Graduate Courses

Graduate Course Offerings

GES 601 – Introduction to Geography and Environmental Systems [3]
This course is a graduate-level introduction to the principles underlying geographic and environmental systems. Guiding theories of human geography, physical geography and environmental science will be introduced through detailed examination of cross-cutting multidisciplinary issues including natural hazards and human vulnerability, the management of water resources and fossil fuels, and global environmental changes such as the recent atmospheric-oceanic warming trend and land-use/land-cover change. Within these topics, specific theories guiding geographic and environmental research will be covered in depth, including spatial analysis, critical geographic theory, postmodern social theories, and political ecology. Important theories governing the functioning of environmental systems will be presented. This includes the cycling of mass and energy between Earth’s various spheres and the theory of Earth as a dynamic system seeking equillibrium in the face of multiple perturbations both natural and anthropogenic.

GES 602 – Research Methods [3]
This course is designed to provide GES graduate students with a clear understanding of past and present methodology associated with spatial, temporal, and dynamic research in geography and environmental systems. The primary focus of the course will be on the development of research questions and how to utilize various types of analyses to answer these questions and further fields of inquiry. Several methodologies will be covered during the course of the semester and applied to specific research questions generated by students in the course.

GES 605 – Applied Landscape Ecology [4]
This course applies the tools of landscape ecology, including GIS, remote sensing, aerial photography and landscape classification, to explore the spatial patterning of ecological processes across landscapes at different scales. Hands-on lab and field exercises will develop understanding and skills necessary for students to plan and conduct their own investigations of landscape pattern, process, and change in local and regional landscapes in collaboration with the instructor. Prerequisites: GEOG 305 and 386 or permission of instructor. NOTE: The course includes 4 full day Saturday field trips, scheduling to be arranged. Students enrolling for graduate credit are required to design and execute an original research project relating to their Thesis or Dissertation work.

GES 606 Aquatic Ecology [4]
Students enrolled in this course will gain a thorough knowledge of the local aquatic biota and their habitats. Emphasis in this lab/field-based course will be placed on the interaction between physical, chemical and biological processes occurring in aquatic ecosystems. Students will learn how to collect, analyze, and interpret ecological information by working in teams to conduct a research project.

GES 608 – Field Ecology [4]
Students enrolled in this course will gain an appreciation for the modern scope of scientific inquiry in the field of ecology. A major goal is for the students to become familiar with how organisms interact with each other and their natural environment by understanding the structure and function of different types of local ecosystems. Students will learn field collection techniques, as well as how to organize, analyze, present and interpret ecological information. This class includes both lecture and laboratory sessions.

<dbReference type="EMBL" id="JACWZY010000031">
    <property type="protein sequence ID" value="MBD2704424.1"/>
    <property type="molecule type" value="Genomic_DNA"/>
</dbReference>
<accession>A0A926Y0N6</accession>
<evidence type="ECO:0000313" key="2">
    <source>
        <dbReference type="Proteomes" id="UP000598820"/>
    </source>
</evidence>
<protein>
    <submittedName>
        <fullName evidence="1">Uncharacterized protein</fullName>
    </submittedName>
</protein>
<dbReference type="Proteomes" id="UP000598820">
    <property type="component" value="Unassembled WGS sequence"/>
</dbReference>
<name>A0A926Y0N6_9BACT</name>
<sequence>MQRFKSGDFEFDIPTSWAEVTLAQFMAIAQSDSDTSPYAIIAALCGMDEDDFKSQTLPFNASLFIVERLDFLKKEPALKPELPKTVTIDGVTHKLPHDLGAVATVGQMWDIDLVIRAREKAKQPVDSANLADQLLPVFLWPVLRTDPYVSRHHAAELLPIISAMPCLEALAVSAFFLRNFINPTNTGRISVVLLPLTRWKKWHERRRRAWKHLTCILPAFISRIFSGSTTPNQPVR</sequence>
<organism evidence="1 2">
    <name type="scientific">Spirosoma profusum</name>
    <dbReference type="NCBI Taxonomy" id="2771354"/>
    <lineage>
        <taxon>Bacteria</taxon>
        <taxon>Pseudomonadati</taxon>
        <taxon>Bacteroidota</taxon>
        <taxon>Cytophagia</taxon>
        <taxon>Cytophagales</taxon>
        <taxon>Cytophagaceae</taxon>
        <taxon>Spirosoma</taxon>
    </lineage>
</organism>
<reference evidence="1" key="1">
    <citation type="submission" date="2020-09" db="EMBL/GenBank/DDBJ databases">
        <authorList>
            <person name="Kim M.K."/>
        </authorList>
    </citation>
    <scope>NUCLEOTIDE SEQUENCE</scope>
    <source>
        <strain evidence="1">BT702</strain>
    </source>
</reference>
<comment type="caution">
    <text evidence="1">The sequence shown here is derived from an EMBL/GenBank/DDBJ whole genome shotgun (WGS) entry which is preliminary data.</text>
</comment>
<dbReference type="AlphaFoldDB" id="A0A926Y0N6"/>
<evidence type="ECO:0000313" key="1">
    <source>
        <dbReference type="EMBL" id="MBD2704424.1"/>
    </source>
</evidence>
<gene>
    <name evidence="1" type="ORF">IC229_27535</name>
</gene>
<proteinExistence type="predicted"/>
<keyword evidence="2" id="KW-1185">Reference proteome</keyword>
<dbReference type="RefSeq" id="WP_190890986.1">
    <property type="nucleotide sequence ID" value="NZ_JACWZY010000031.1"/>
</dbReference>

GES 610 – Atmospheric Science [3]
This course provides a rigorous survey of advanced concepts in atmospheric science including: Thermodynamics, radiative transfer, chemistry, cloud microphysics, dynamics, mid-latitude weather systems, boundary layer and climate processes. The emphasis is on developing a conceptual understanding of the various physical processes at work in the atmosphere and their linkage with other planetary systems such as the hydrosphere, cryosphere and biosphere. The course will provide a synthesis of underlying principles for the graduate student who desires a concise, modern understanding of how the atmosphere functions within the larger Earth system. The course is also suitable for those wishing to pursue more advanced work in physical geography and/or specialized topics in meteorology such as PHYS 621/622, 721/722, and 731/732. Prerequisites: Introductory Calculus and College-Level Physics.

GES 611 – Fluvial Geomorphology [3]
This course focuses on watershed processes associated with the evolution of river systems and with sculpture of the earth’s surface by running water. Topics covered include the principles of flow in river channels; erosion and sedimentation; dynamics of sediment transport; morphometry of drainage networks; depositional and erosional features associated with the development of river channels and floodplains; the geometry and statistical properties of channel cross-section, longitudinal profile and planform patterns; the dynamics of channel and floodplain response to environmental change; spatial and temporal variability of fluvial processes and landforms; and anthropogenic modification of the fluvial system. Prior coursework in geomorphology or hydrology preferred but waived for graduate students with other strong science background. Introductory physics and calculus required.

GEOG 612: Biogeochemical Cycles and the Global Environment [3]
This course explores the chemistry and cycling of elements across the Earth’s surface and atmosphere, with special emphasis on human-induced changes in biogeochemistry that are driving global warming, ocean acidification, acid rain, ozone depletion, water pollution, and nutrient saturation of freshwater, estuarine and coastal environments. Basic biogeochemical processes will be introduced and then integrated to explain the global cycles of water, carbon, nitrogen, phosphorus and sulfur and how these are changed by human activities. Students enrolling for graduate credit are required to design an original research project relating to their Thesis or Dissertation work. Prerequisites: Permission of instructor. (3 credits)

GES 613 – Advanced Biogeography Seminar [3]
This course will focus on specific topics relevant to the field of biogeography and will include such topics as: phylogeographpy, paleobiogeography, invasive species, island biogeography, diversification and biodiversity, linguistic biogeography and so on. The areas covered in any semester will vary according to recent developments in the field and based on the interests of the students and faculty. The course will include lecture material, relevant scientific papers for discussion, and written and oral presentations by students of reports on selected topics. When appropriate, there will also be field trips to area organizations and agencies as well as parks and reserves to illustrate examples of processes and methods studied and utilized by biogeographers.